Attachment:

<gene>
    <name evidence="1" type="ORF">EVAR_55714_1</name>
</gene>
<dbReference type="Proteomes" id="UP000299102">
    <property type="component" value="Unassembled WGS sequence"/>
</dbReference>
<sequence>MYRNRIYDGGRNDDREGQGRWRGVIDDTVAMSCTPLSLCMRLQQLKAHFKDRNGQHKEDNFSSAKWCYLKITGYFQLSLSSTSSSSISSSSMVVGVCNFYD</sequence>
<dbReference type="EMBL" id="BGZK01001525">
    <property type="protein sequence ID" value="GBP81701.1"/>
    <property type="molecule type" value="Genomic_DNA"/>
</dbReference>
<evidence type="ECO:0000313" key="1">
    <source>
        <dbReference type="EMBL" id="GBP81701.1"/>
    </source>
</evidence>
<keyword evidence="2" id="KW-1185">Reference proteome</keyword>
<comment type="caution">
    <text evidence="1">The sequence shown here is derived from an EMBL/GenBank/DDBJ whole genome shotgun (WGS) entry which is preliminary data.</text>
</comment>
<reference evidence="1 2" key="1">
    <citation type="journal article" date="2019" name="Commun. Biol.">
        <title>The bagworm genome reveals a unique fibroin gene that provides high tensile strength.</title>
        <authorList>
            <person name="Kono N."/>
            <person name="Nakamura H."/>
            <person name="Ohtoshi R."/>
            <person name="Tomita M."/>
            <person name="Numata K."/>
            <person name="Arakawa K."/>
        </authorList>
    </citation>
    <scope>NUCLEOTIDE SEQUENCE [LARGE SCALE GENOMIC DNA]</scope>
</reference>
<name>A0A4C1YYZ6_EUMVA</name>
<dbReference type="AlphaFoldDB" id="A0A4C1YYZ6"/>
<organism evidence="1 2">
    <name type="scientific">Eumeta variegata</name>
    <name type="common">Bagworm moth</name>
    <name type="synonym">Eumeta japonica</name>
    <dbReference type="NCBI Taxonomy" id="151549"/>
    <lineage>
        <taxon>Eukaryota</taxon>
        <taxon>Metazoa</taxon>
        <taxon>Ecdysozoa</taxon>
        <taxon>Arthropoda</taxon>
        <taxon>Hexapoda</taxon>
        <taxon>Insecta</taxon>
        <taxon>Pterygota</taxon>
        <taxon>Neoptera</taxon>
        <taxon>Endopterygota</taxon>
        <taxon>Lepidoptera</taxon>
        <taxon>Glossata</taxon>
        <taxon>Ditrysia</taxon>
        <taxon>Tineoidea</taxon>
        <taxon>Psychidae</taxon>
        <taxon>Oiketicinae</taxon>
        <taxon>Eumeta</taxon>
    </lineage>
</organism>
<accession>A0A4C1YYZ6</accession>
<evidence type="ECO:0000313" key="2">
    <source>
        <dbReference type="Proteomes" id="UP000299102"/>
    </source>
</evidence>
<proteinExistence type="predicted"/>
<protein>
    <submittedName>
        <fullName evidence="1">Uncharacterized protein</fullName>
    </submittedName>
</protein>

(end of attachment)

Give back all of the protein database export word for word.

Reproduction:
<gene>
    <name evidence="1" type="ORF">EVAR_55714_1</name>
</gene>
<dbReference type="Proteomes" id="UP000299102">
    <property type="component" value="Unassembled WGS sequence"/>
</dbReference>
<sequence>MYRNRIYDGGRNDDREGQGRWRGVIDDTVAMSCTPLSLCMRLQQLKAHFKDRNGQHKEDNFSSAKWCYLKITGYFQLSLSSTSSSSISSSSMVVGVCNFYD</sequence>
<dbReference type="EMBL" id="BGZK01001525">
    <property type="protein sequence ID" value="GBP81701.1"/>
    <property type="molecule type" value="Genomic_DNA"/>
</dbReference>
<evidence type="ECO:0000313" key="1">
    <source>
        <dbReference type="EMBL" id="GBP81701.1"/>
    </source>
</evidence>
<keyword evidence="2" id="KW-1185">Reference proteome</keyword>
<comment type="caution">
    <text evidence="1">The sequence shown here is derived from an EMBL/GenBank/DDBJ whole genome shotgun (WGS) entry which is preliminary data.</text>
</comment>
<reference evidence="1 2" key="1">
    <citation type="journal article" date="2019" name="Commun. Biol.">
        <title>The bagworm genome reveals a unique fibroin gene that provides high tensile strength.</title>
        <authorList>
            <person name="Kono N."/>
            <person name="Nakamura H."/>
            <person name="Ohtoshi R."/>
            <person name="Tomita M."/>
            <person name="Numata K."/>
            <person name="Arakawa K."/>
        </authorList>
    </citation>
    <scope>NUCLEOTIDE SEQUENCE [LARGE SCALE GENOMIC DNA]</scope>
</reference>
<name>A0A4C1YYZ6_EUMVA</name>
<dbReference type="AlphaFoldDB" id="A0A4C1YYZ6"/>
<organism evidence="1 2">
    <name type="scientific">Eumeta variegata</name>
    <name type="common">Bagworm moth</name>
    <name type="synonym">Eumeta japonica</name>
    <dbReference type="NCBI Taxonomy" id="151549"/>
    <lineage>
        <taxon>Eukaryota</taxon>
        <taxon>Metazoa</taxon>
        <taxon>Ecdysozoa</taxon>
        <taxon>Arthropoda</taxon>
        <taxon>Hexapoda</taxon>
        <taxon>Insecta</taxon>
        <taxon>Pterygota</taxon>
        <taxon>Neoptera</taxon>
        <taxon>Endopterygota</taxon>
        <taxon>Lepidoptera</taxon>
        <taxon>Glossata</taxon>
        <taxon>Ditrysia</taxon>
        <taxon>Tineoidea</taxon>
        <taxon>Psychidae</taxon>
        <taxon>Oiketicinae</taxon>
        <taxon>Eumeta</taxon>
    </lineage>
</organism>
<accession>A0A4C1YYZ6</accession>
<evidence type="ECO:0000313" key="2">
    <source>
        <dbReference type="Proteomes" id="UP000299102"/>
    </source>
</evidence>
<proteinExistence type="predicted"/>
<protein>
    <submittedName>
        <fullName evidence="1">Uncharacterized protein</fullName>
    </submittedName>
</protein>